The Best Minds: A Sto­ry of Friend­ship, Mad­ness, and the Tragedy of Good Intentions

By – April 17, 2023

Jonathan Rosen’s new book tells the sto­ry of the author’s rela­tion­ship with Michael Lau­dor, a child­hood friend whose life became defined by his men­tal ill­ness. Grow­ing up togeth­er in New Rochelle, New York’s Jew­ish com­mu­ni­ty, the two forged a friend­ship that saw many twists and turns. 

Lau­dor might be a famil­iar name to read­ers: he gar­nered some fame in the 1990s after a New York Times arti­cle pro­filed his expe­ri­ences as a Yale Law School grad­u­ate who suf­fered from schiz­o­phre­nia, which led to book deals and a con­tract for a biopic with Ron Howard. As Rosen doc­u­ments, how­ev­er, what was sup­posed to be a nar­ra­tive of men­tal ill­ness and men­tal health care reform came crash­ing down when Lau­dor mur­dered his preg­nant fiancée, Car­rie Costel­lo, dur­ing a para­noid delu­sion, cat­a­pult­ing him from fame to infamy. 

The Best Minds fol­lows Laudor’s sto­ry but extends beyond just one man’s tragedy. Rosen pro­vides a fas­ci­nat­ing overview of mad­ness” in the broad­est pos­si­ble sense. Art, lit­er­a­ture, pop cul­ture, med­ical sci­ence, and the jus­tice sys­tem gave Rosen’s gen­er­a­tion con­flict­ing (and often unhealthy) under­stand­ings of insan­i­ty. For exam­ple, the­o­rists like Michel Fou­cault and Franz Fanon — along with artists of the Beat Gen­er­a­tion — described mad­ness as a social con­struct that could actu­al­ly lib­er­ate indi­vid­u­als from the oppres­sive con­for­mi­ty of nor­mal­i­ty. On the oth­er hand, Rosen chron­i­cles the his­to­ry of psy­chi­atric lock­up, lobot­o­mies, and the advent of psy­chi­a­try as a med­ical prac­tice, which stig­ma­tized (and in some cas­es crim­i­nal­ized) severe men­tal illness. 

Read­ers might find some of the anec­dotes and chap­ter themes cir­cuitous. But by the book’s end, it becomes clear how the socio­his­tor­i­cal back­ground and bio­graph­i­cal infor­ma­tion fit togeth­er, pro­vid­ing read­ers with a nuanced dis­cus­sion of men­tal ill­ness in Amer­i­can soci­ety. Though the memoir’s Jew­ish themes some­times take a back­seat to the dis­cus­sion of men­tal ill­ness, Rosen — the son of Holo­caust sur­vivors — sug­gests con­nec­tions between these pub­lic-fac­ing nar­ra­tives and the gen­er­a­tional trau­ma of being Jew­ish in a post-Holo­caust world.

With all the fas­ci­nat­ing con­text that The Best Minds deploys to tell Michael’s trag­ic sto­ry, it is unfor­tu­nate that so few of the book’s five hun­dred-plus pages are devot­ed to Car­rie Costel­lo, the part­ner Michael stabbed to death. Toward the end of the book, Rosen him­self acknowl­edges this:, I kept think­ing that Michael him­self had been mur­dered, and when I caught myself in the mis­take, I felt con­fused and guilty. I won­dered if killing was in itself a kind of death. But behind that spec­u­la­tion was the preg­nant woman he had actu­al­ly killed, strange­ly eclipsed by the per­son­al hor­ror her death aroused in me.” Michael was failed by many insti­tu­tions, but Car­rie and her unborn child deserve to be remem­bered, too.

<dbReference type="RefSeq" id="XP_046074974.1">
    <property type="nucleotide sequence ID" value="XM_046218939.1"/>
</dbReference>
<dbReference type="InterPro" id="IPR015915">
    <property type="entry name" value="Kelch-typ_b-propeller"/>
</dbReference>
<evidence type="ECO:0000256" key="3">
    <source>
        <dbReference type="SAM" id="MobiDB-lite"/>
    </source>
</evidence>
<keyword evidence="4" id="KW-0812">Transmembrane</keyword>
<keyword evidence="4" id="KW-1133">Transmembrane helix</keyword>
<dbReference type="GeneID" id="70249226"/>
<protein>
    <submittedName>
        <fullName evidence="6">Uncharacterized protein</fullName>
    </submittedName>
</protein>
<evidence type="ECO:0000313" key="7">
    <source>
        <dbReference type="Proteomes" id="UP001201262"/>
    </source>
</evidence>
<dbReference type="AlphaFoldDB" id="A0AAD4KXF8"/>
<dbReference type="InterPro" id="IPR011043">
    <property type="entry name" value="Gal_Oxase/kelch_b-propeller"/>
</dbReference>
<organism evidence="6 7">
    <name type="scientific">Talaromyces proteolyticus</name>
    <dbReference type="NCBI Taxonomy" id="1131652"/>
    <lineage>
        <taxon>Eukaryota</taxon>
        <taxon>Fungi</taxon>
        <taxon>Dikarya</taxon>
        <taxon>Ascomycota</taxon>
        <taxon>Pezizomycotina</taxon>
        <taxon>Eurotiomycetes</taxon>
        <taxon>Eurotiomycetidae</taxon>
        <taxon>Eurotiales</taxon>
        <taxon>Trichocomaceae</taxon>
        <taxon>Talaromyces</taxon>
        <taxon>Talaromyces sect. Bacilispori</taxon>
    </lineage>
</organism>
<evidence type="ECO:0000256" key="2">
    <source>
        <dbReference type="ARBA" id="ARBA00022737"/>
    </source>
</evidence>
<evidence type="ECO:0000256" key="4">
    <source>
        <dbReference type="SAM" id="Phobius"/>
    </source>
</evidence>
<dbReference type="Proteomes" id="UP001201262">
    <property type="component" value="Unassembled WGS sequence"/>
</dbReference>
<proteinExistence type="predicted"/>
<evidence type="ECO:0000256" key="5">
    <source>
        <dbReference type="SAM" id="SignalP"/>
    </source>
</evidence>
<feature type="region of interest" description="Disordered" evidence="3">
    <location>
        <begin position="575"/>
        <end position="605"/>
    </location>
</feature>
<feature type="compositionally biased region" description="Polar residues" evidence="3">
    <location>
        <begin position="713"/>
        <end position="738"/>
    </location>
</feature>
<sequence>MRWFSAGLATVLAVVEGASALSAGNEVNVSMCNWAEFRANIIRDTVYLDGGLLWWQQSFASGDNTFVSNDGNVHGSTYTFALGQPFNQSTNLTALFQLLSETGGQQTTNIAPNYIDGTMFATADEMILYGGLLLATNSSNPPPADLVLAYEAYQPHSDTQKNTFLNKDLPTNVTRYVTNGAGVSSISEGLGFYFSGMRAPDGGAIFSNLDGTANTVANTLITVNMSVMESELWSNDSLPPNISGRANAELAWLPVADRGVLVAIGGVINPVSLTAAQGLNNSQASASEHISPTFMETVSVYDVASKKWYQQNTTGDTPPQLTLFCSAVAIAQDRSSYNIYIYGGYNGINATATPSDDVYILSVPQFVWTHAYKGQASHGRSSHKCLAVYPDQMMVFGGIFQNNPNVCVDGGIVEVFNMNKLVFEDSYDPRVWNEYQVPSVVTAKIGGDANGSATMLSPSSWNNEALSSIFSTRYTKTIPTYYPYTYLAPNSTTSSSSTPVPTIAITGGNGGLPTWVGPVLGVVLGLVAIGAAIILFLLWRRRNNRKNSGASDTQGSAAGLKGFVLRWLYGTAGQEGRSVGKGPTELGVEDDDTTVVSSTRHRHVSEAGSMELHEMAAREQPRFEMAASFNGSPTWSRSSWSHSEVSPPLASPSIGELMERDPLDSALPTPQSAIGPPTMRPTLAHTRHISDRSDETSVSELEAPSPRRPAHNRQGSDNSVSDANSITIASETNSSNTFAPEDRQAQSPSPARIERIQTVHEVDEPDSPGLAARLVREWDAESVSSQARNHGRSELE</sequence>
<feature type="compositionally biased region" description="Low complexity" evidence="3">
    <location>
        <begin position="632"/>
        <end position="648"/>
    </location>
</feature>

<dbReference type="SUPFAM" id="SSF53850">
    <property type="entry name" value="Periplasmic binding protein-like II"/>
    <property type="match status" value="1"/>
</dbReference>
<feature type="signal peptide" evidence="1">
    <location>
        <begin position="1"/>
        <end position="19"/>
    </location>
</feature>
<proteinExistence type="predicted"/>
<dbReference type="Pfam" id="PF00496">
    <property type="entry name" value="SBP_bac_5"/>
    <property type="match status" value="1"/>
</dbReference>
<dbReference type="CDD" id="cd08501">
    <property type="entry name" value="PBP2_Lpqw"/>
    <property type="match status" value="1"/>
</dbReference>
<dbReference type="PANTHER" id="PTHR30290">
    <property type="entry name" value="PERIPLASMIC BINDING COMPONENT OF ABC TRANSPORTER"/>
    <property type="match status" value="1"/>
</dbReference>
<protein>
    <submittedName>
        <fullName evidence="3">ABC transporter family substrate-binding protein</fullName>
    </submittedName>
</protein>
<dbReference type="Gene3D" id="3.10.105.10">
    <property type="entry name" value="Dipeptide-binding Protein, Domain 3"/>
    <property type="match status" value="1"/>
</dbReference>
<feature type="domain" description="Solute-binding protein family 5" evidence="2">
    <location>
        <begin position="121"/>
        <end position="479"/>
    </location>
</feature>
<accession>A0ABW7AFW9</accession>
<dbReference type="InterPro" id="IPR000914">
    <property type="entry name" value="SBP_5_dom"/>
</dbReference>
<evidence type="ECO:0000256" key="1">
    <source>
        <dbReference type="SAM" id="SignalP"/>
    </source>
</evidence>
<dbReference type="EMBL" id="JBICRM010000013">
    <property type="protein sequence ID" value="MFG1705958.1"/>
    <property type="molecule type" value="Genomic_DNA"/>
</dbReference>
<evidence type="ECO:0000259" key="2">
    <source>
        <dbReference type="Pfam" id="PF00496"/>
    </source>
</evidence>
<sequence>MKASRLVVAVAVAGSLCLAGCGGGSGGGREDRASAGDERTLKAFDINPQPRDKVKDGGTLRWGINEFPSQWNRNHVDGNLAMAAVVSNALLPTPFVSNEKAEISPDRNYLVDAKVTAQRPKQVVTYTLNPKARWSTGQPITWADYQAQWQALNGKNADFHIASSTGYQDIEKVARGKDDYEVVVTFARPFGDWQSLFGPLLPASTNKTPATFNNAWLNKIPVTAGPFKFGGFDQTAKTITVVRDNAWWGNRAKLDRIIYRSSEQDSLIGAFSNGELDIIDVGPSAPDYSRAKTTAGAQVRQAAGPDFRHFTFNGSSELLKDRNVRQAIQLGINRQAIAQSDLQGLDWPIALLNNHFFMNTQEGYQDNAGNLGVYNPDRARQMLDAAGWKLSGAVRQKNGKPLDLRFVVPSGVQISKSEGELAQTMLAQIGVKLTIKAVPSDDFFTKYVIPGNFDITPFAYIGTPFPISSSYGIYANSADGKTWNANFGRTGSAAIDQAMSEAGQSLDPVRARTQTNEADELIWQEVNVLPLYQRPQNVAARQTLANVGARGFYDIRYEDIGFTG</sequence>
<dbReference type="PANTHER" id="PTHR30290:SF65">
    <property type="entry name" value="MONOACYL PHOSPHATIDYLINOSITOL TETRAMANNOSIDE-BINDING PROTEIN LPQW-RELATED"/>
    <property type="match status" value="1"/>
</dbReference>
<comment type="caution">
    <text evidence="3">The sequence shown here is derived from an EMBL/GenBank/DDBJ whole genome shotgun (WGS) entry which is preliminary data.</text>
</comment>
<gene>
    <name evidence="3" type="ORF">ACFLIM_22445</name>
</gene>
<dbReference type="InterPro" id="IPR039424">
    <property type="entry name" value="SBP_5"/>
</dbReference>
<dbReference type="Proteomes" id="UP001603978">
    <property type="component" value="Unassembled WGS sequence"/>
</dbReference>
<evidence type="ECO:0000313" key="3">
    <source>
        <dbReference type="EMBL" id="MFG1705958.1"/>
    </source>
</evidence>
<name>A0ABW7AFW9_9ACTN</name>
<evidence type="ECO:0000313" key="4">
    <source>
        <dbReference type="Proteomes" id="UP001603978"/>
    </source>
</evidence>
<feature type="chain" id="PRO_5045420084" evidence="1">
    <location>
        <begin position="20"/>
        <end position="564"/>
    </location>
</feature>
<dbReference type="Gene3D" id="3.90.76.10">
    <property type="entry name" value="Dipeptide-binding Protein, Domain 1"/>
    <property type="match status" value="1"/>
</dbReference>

Discussion Questions

In this stag­ger­ing work of nar­ra­tive non­fic­tion, Jonathan Rosen shares the per­son­al sto­ry of his charis­mat­ic and bril­liant child­hood best friend (and fre­quent com­peti­tor), Michael Loud­er, who slow­ly descends into a life over­come by men­tal ill­ness. Rosen and Loud­er grew up as neigh­bors in post­war New Rochelle, New York, and they were excep­tion­al­ly tal­ent­ed young Jew­ish men. The Holo­caust and its after­math loom large in this book: Rosen’s father escaped Vien­na as a teenag­er, and his own par­ents didn’t sur­vive. Both chil­dren of col­lege pro­fes­sors, Rosen and Loud­er decid­ed ear­ly on to become writ­ers. One suc­ceed­ed, while the oth­er expe­ri­enced the high­est highs and the low­est lows due to his increas­ing delu­sions and para­noia. Some have attempt­ed to co-opt Michael’s sto­ry over the years — even Hol­ly­wood came call­ing — but Rosen tells the sto­ry like only a writer/​best friend could. His gifts for lan­guage and sto­ry­telling make this an extreme­ly engag­ing, if trag­ic, read.